Nature Post-Lockdown II

2/3 The House Martins of Chatworth

This is part of the extraordinary flower-rich cultivated machair in South Uist in the Outer Hebrides, For my money this archipelago is the British landscape that’s most expressive of a creative partnership between its people and nature. Long may it continue so and congratulations to the Hebrideans.

Last month in the first of three blogposts on Nature post-Lockdown I highlighted what I saw as an egregious failure of two environmental agencies to defend the cause of a British bird in parlous decline. It was about the house martins at Chatsworth, whose nesting places were netted.

The owners argued that the birds were a threat to the Grade I listed building – Chatsworth Palace – but especially to the integrity of recently restored statuary on the walls, where the house martins find highly suitable niches to nest. Who could possibly resist the argument that the acid content in the birds’ droppings will dissolve the stone? Of course it will.

But probably not for 500 years! May be longer. By that time winter rain will have done as much damage as any house martin guano. The main point I want to highlight is the privileging of statuary over something alive!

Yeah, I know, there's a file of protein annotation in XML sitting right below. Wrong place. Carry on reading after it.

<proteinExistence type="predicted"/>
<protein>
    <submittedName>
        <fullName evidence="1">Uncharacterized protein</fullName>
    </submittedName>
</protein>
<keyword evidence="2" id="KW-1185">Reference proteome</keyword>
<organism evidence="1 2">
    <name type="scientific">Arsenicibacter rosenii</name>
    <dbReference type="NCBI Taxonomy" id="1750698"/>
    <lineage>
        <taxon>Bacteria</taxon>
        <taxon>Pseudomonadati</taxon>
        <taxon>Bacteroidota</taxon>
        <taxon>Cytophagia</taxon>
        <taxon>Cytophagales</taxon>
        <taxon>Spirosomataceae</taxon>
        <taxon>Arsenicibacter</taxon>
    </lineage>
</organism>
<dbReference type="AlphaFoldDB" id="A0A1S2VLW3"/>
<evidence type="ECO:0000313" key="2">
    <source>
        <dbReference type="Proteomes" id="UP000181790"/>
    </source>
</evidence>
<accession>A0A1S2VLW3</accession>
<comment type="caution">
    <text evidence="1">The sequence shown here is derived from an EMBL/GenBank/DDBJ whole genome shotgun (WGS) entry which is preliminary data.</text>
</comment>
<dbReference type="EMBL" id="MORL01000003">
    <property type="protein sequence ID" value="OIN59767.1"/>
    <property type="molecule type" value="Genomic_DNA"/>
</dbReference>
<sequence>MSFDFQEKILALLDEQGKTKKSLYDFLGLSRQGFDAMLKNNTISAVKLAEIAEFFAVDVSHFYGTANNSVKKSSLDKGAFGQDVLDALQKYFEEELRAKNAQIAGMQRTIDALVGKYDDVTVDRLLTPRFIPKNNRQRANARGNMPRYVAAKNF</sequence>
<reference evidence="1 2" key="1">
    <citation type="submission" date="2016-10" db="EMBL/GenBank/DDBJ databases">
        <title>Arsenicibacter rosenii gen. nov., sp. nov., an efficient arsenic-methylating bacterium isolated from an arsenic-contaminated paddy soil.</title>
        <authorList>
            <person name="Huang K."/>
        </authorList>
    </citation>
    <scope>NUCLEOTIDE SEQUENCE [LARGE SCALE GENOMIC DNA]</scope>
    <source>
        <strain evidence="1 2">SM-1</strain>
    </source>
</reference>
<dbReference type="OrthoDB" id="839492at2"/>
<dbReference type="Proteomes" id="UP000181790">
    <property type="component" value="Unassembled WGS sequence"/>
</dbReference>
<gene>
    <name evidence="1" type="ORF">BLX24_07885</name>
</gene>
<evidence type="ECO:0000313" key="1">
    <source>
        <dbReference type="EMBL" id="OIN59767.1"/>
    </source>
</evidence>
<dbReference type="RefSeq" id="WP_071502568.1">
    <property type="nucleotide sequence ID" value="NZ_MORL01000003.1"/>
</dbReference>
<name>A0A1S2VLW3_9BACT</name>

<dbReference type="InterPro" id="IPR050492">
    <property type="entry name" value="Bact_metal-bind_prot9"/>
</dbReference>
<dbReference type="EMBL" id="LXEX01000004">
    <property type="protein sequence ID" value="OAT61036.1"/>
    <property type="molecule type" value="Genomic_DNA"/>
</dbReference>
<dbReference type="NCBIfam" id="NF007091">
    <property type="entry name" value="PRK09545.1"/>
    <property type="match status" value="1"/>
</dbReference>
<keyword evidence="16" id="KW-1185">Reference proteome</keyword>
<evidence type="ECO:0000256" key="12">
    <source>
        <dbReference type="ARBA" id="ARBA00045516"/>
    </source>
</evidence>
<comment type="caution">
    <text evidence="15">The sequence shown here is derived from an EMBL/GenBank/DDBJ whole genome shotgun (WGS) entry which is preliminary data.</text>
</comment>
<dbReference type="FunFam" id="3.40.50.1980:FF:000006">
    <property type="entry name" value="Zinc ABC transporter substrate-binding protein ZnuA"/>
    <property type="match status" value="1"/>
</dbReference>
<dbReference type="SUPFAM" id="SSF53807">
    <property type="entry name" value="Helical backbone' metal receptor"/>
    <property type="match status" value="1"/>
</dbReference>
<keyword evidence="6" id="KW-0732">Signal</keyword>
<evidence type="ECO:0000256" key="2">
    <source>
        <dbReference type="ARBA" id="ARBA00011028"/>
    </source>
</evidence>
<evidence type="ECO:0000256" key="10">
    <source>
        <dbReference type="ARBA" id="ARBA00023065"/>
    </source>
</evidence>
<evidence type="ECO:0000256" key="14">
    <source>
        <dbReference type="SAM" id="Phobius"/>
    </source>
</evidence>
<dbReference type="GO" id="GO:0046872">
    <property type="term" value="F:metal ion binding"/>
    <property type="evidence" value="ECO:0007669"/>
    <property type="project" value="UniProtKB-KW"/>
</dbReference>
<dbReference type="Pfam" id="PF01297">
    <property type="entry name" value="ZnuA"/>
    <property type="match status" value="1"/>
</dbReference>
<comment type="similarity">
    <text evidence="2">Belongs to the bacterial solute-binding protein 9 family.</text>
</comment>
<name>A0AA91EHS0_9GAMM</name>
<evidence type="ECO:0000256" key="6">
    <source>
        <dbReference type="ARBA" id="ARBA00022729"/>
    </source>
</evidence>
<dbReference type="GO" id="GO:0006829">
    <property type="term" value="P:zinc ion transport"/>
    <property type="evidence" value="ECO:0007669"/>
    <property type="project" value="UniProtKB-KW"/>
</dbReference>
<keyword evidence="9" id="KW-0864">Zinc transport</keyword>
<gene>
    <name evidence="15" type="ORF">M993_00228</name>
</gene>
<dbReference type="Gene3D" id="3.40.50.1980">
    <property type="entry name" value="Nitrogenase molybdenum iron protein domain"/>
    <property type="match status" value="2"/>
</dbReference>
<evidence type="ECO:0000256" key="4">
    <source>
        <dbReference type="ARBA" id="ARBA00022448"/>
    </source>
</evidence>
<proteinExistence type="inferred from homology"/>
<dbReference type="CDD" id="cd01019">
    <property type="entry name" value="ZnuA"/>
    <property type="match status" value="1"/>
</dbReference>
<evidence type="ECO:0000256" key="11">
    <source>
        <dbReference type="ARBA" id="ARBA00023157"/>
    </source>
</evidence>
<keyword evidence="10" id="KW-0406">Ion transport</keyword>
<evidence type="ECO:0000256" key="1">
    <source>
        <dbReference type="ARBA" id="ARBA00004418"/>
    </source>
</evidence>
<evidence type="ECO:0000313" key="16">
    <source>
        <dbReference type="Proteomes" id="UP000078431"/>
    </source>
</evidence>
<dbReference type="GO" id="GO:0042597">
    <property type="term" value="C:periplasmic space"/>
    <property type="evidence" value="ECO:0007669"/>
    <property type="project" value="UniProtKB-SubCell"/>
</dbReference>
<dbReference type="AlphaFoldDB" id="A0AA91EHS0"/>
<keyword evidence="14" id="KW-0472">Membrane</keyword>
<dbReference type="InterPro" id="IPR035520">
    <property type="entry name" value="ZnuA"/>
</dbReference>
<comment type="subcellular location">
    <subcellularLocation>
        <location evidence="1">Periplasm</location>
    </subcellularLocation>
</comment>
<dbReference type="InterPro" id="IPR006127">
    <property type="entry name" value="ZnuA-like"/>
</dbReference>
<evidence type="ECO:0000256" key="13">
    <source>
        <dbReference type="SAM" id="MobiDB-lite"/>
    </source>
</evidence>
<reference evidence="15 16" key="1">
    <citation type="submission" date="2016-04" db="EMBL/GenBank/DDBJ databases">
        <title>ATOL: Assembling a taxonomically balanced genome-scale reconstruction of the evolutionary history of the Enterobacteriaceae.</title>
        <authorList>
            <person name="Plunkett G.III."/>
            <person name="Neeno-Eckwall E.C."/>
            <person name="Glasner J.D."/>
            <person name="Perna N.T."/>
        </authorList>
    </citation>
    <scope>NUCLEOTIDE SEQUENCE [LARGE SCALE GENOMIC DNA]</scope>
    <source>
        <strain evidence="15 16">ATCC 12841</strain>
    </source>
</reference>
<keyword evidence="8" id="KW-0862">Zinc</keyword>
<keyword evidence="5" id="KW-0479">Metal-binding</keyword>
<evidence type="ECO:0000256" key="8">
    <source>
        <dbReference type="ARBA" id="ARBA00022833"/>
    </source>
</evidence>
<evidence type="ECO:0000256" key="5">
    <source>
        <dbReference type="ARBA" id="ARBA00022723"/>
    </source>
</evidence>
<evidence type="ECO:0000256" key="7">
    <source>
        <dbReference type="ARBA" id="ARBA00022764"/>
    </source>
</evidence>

At the heart of this is a deep Western bias, possibly it is a universally human bias (and my illustrations to accompany this blogpost tell their own very specific story about it), towards the importance of the abiotic. To translate this word bluntly, it means dead. The point is powerfully made by the late John Livingston the Canadian environmentalist in an essay entitled The Fallacy of Nature Conservation, where he argued that humans had no way of valuing what he called life process. I cited it in my book Our Place.

This is Cladh Hallan cemetery nr Kilpheder, which really comprises an extension of the coastal machair flora found on South Uist. It is hard to imagine a more beautiful setting for the human dead in our islands. What more fitting tribute to the departed than this glorious carpet of gold?

Livingston wrote:

‘The nearest thing we seem to have is the appreciation of form in music or poetry or dance – form, as opposed to specific content. This, as a kind of process, we understand and appreciate aesthetically. But we have not developed an aesthetic of life process. This is because our culture is essentially abiotic.’

This predilection for material objects over living essence is writ large in western consciousness since the early modern period and it goes hand in glove with the advance of capitalism. One can see an allied version of the same principles being applied in the arguments of the English philosopher John Locke during the seventeenth century.